Little pieces from ads, a business card, a failed linoprint, and a rubber stamp, poorly inked.
My friends are having babies. Babies upon a babies.
So I’m making baby stuff.
I like making stuff for kids — not only do I think the fabrics are cute, but baby projects can usually be finished within an hour, which is just my style.
This weekend it’s been bonnets. I made a variety, but this little narwhal is the only one I carved and fabric printed for the project.
The ruffled bonnet is reversible, though why you would ever want anything but the narwhal on the outside is beyond me. Size 6-12 months.
When you block print on old cookbook pages and then make crossout poetry from the remaining words, it gets a bit… steamy.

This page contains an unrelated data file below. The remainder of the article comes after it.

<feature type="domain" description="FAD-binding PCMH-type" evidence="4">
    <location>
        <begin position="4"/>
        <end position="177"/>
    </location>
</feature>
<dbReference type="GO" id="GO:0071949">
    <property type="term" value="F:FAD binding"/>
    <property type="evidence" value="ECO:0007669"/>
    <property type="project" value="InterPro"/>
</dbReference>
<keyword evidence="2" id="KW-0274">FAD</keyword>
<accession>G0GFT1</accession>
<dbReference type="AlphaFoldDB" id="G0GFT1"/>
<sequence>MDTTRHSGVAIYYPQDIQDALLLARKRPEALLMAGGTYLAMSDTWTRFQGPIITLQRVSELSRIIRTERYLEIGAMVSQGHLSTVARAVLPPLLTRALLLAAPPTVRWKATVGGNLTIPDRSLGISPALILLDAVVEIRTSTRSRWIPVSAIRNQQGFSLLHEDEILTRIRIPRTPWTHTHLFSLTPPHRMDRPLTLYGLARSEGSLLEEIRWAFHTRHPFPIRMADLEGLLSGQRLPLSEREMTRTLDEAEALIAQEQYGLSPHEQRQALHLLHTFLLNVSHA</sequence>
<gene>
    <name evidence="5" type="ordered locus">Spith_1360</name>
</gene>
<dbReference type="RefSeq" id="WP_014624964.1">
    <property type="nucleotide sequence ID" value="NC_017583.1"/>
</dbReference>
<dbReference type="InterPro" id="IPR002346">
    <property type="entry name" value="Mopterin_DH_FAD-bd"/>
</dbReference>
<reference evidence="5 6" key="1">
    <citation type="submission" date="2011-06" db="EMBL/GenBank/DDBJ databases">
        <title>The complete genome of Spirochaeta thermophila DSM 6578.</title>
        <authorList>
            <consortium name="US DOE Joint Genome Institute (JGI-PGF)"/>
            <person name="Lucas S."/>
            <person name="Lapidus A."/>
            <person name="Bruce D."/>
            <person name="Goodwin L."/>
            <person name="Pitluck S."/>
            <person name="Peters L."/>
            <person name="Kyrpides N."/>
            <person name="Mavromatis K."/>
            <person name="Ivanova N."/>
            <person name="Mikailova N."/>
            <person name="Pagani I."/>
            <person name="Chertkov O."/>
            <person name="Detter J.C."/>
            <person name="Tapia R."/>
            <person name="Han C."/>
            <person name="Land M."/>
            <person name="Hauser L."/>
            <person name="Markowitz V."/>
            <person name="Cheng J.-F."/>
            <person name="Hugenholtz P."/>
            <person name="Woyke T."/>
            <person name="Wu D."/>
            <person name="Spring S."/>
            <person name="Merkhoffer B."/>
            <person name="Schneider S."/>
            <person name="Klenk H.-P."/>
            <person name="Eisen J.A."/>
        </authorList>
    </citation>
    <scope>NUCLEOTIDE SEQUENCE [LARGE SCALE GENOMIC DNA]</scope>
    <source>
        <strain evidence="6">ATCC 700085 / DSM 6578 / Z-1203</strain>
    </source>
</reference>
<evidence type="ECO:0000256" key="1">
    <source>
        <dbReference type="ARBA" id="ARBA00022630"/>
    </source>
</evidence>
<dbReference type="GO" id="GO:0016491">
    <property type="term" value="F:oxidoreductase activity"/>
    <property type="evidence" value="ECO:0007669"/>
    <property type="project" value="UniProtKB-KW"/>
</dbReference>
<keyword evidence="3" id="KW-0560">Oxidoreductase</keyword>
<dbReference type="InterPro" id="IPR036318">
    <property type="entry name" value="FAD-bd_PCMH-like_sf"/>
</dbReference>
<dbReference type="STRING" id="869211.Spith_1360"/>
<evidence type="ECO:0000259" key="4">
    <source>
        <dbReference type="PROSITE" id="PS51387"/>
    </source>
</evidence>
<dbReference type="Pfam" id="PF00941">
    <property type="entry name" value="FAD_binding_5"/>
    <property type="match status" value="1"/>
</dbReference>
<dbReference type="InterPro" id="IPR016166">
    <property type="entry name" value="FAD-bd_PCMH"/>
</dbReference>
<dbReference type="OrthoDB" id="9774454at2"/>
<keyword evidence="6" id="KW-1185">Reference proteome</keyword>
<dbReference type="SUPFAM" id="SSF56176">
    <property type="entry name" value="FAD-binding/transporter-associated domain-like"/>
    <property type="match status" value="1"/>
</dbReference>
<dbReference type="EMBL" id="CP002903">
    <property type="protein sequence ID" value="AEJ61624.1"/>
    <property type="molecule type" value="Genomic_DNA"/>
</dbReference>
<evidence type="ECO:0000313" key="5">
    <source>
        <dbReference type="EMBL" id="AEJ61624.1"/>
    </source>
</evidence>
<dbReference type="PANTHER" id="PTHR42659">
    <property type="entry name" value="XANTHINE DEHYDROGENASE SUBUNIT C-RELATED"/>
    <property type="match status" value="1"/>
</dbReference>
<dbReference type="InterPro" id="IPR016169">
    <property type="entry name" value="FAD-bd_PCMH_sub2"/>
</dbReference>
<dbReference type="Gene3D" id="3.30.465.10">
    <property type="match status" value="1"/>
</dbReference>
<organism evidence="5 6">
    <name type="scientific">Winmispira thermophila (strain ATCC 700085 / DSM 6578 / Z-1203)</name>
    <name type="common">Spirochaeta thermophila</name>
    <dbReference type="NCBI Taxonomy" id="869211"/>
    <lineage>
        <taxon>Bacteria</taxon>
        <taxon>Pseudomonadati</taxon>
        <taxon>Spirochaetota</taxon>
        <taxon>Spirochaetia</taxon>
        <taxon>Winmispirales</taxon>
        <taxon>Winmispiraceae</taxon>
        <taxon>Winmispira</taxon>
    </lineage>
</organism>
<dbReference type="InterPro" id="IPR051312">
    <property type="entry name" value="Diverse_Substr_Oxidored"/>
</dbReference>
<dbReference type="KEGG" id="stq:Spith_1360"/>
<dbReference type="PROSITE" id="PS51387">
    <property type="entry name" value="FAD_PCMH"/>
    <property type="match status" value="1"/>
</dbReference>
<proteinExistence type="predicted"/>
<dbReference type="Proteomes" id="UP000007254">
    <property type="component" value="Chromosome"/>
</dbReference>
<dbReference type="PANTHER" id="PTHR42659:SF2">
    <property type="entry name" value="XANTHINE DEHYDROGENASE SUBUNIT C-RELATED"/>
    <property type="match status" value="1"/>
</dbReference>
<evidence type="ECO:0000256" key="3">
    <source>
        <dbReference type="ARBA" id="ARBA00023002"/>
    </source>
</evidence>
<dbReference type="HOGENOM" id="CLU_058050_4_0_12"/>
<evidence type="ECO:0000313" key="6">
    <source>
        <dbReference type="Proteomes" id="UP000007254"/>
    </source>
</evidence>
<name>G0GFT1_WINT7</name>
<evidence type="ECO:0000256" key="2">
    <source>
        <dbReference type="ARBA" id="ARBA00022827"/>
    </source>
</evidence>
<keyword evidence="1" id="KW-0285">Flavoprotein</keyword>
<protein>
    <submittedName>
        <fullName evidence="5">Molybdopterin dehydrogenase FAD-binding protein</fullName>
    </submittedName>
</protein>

It’s been a long while since I worked in a restaurant — I did for awhile when I was starting my freelance business, but quit in 2010 to go full time — but some of the stereotypes are true. There was quite a bit of intrigue and lack of inhibition that comes from long, fast-paced nights, in and out of a hot kitchen. Especially when the owner is a bit liberal with the Italian wine.
Perhaps some of it is how visceral the process of making food is, so visceral that we’ve taken food words and sexualized them. Steamy. Simmer.
And in English we also use food words as terms of endearment — sugar, pumpkin, cookie, sweetie pie.
Food and Sex and Science
The pleasure from eating and the pleasure from sex are also very intertwined in the brain. They both light up our pleasure centers, engage all of our senses and cause an avalanche of hormonal and chemical responses in our bodies.
I’m sure there’s some scientific research to back up what I’m saying here, but googling it is giving me a bunch of listicles on what to eat for better sex and I’m getting a little depressed.